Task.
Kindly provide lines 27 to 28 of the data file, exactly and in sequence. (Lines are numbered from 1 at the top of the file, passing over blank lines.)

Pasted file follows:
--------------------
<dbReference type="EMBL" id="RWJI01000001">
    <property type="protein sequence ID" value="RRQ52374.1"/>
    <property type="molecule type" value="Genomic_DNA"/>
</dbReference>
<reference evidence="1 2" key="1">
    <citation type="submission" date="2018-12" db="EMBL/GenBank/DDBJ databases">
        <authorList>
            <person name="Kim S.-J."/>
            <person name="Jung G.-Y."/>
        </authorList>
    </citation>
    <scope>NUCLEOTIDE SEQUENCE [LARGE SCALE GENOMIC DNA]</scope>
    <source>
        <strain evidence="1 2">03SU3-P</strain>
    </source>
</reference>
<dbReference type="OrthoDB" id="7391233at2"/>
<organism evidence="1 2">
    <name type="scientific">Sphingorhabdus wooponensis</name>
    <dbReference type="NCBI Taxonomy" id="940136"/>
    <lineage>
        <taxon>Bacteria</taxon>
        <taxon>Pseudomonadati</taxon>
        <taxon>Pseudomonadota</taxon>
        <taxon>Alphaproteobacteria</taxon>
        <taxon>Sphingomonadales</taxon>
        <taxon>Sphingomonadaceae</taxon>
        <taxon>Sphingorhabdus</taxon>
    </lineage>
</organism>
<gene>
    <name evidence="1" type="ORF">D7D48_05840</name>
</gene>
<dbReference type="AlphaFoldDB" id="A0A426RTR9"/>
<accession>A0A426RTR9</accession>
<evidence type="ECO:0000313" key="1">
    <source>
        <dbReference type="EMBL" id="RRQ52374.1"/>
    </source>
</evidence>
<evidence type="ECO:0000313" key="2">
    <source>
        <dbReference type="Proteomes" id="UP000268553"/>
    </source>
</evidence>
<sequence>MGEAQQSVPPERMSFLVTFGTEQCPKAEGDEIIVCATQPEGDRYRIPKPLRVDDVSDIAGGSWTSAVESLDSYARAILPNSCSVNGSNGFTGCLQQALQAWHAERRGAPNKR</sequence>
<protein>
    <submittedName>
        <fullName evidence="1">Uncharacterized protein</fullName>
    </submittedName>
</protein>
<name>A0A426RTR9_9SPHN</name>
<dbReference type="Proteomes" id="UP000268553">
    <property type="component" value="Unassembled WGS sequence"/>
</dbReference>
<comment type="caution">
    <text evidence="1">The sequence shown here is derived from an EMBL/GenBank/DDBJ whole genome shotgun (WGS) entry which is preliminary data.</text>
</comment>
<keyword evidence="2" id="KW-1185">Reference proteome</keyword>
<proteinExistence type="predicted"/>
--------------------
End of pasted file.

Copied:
        <taxon>Sphingomonadaceae</taxon>
        <taxon>Sphingorhabdus</taxon>